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Pros and Cons of Performance-Appraisal Rating Systems

May 5, 2002
Related Topics: Performance Appraisals, Featured Article, HR & Business Administration

Each rating option communicates a different message to your employees, and each has a different outcome.

Five Levels
·Provides for the finest distinctions in performance
·More consistent with bell-curve distribution
·Most managers believe they can discriminate among five levels of performance
·Consistent with familiar "A-F" school-grading model
·Most familiar rating scheme -- less training required
·May be harder for supervisors to communicate how to attain higher performance levels
·Typically only four levels are used
·Middle rating usually perceived negatively -- as average, or mediocre, or a "C" student
·May encourage central tendency
Four Levels
·Does not include a middle rating which may be perceived as "average"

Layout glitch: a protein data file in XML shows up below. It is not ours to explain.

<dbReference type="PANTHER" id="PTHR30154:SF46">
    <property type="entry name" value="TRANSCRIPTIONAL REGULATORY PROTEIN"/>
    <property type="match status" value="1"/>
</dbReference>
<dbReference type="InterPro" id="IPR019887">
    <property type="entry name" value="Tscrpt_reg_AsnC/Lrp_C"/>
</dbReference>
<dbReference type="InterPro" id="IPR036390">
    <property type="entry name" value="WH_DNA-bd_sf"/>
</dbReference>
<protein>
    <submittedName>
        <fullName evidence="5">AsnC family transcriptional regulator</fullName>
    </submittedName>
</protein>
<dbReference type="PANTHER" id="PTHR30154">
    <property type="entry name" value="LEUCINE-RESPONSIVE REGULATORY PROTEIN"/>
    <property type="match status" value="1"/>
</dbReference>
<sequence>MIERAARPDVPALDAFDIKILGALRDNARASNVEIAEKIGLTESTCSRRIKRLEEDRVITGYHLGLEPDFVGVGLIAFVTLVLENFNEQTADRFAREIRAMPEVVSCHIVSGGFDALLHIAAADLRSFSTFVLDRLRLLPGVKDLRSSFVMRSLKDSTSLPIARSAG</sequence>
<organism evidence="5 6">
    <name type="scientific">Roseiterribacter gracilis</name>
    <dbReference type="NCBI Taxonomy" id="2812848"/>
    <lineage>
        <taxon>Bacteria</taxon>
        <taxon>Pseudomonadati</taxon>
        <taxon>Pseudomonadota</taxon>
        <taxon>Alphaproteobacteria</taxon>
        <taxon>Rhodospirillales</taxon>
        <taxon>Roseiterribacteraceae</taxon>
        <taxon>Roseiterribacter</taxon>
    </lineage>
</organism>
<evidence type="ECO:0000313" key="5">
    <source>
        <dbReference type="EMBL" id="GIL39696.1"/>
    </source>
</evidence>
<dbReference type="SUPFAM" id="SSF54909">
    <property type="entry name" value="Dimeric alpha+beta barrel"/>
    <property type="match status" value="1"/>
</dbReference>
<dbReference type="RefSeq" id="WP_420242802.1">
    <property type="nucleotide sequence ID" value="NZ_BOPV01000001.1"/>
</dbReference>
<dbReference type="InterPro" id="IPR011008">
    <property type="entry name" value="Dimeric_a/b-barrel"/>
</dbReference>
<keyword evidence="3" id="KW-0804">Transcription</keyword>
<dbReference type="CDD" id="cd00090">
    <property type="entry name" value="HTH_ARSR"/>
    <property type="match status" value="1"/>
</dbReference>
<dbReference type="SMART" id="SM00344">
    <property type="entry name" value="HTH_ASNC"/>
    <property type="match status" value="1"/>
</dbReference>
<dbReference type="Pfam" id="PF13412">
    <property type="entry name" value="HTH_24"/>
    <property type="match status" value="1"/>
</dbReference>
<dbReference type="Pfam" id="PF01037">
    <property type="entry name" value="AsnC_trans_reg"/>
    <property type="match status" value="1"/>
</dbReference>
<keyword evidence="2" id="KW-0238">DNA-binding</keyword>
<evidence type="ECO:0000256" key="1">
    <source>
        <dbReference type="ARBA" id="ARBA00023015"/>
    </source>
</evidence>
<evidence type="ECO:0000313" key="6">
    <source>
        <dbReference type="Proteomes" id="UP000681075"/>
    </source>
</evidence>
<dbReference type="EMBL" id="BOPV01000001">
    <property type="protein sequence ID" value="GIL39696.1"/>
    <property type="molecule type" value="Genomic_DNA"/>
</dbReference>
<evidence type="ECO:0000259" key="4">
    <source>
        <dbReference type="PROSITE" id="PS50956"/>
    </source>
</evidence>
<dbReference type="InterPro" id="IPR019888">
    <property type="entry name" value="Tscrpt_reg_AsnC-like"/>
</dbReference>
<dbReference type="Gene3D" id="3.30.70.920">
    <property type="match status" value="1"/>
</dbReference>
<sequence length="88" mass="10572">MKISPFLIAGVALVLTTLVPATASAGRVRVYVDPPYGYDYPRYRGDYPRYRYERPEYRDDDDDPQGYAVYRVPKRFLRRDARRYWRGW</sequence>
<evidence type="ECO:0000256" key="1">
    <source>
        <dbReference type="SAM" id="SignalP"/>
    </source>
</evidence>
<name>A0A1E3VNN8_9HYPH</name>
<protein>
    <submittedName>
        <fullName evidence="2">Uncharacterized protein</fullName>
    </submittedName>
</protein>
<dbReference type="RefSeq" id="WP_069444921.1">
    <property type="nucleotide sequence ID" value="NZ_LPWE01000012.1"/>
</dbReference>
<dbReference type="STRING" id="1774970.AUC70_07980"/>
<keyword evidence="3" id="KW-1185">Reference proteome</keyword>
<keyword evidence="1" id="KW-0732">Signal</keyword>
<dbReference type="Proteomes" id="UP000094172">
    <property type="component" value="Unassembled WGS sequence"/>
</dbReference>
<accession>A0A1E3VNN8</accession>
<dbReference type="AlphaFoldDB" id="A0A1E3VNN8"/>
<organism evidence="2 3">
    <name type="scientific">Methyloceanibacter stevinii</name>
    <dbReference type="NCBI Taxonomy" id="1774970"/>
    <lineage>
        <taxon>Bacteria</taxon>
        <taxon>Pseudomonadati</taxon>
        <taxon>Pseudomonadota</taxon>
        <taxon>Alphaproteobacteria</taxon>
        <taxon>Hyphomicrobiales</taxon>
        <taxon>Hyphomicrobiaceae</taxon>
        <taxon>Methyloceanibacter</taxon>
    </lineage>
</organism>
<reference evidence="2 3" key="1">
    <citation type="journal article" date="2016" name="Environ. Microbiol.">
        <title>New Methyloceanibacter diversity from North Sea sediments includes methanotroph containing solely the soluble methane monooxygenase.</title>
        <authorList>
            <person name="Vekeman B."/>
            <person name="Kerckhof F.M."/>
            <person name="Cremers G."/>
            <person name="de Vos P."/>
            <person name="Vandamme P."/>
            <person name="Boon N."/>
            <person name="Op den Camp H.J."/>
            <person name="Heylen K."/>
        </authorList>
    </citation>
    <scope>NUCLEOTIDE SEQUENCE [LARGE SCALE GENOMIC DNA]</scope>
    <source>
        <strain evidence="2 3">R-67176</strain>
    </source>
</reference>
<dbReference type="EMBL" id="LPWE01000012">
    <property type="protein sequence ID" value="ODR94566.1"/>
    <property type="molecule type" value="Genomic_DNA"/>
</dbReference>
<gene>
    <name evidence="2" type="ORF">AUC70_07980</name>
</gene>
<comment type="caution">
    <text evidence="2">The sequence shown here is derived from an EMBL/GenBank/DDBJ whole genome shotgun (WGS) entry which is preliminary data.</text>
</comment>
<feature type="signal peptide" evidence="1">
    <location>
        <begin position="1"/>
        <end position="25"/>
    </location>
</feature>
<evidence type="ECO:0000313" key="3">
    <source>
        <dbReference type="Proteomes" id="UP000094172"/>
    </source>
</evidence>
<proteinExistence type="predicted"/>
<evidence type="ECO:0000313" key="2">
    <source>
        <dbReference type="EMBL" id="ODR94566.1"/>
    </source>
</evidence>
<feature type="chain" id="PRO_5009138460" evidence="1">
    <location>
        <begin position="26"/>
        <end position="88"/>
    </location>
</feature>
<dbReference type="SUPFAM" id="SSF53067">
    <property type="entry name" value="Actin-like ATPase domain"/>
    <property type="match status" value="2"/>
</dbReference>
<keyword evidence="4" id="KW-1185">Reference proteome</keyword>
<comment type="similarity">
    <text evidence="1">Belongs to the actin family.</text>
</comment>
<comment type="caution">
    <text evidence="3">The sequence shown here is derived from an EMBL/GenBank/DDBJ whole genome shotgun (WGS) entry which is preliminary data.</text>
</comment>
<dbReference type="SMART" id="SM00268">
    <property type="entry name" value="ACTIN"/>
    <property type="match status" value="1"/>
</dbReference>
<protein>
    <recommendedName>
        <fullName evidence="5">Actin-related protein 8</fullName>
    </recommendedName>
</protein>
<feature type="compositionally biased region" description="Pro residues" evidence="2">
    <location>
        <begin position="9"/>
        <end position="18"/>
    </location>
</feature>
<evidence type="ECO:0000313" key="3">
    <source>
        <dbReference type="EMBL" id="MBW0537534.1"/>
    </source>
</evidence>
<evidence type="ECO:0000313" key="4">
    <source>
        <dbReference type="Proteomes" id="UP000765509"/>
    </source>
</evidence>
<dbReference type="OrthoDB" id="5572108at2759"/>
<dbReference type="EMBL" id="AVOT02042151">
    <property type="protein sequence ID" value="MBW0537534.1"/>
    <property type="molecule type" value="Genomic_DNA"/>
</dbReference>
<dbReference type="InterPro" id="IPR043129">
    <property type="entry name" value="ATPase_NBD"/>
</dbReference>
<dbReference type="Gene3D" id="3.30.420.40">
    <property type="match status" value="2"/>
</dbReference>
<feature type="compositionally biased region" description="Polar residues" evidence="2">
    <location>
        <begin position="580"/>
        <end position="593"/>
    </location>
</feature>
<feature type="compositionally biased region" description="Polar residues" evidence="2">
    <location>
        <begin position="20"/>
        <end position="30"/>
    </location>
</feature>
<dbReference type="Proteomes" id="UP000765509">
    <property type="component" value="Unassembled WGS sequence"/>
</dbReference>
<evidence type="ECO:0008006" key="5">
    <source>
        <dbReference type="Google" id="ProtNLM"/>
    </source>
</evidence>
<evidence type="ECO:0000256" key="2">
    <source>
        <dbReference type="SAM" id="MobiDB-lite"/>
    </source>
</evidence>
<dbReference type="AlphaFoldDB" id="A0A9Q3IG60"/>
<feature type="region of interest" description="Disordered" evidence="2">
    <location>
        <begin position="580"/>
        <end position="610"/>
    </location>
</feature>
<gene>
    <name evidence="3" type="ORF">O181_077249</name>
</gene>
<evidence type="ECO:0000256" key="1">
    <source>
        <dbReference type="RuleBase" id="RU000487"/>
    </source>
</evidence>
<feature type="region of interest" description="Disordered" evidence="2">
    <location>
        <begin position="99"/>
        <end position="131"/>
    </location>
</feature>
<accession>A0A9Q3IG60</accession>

·Eliminates "central tendency" rating error
·May skew raters in a positive or negative direction
·Provides for finer distinctions than a three-level scale
·May not provide a way to distinguish between those who can improve and those who should be terminated
·May skew raters in a positive or negative direction
·Typically, only three levels are used
Three Levels
·Supervisors find it easy to categorize performance into three categories
·Supervisors tend to be more consistent if given fewer choices -- higher reliability
·Some jobs may be better appraised on a "pass/fail" basis
·Only three levels of performance can be proved empirically
·Middle rating implies expected performance, not average performance
·More consistent with TQM principles
·May not provide fine enough distinctions in performance
·Managers frequently alter system by adding plusses and minuses
·Does not distinguish between those who can improve and those who should be terminated
·Typically only two levels are used
·Does not allow for identifying the truly exceptional 2-5 percent

Source: Grote Consulting Corporation

Adapted from The Performance Appraisal Question and Answer Book, Copyright 2002 by Dick Grote. Published by AMACOM Books, a division of American Management Association, New York, NY. Used with permission. All rights reserved.

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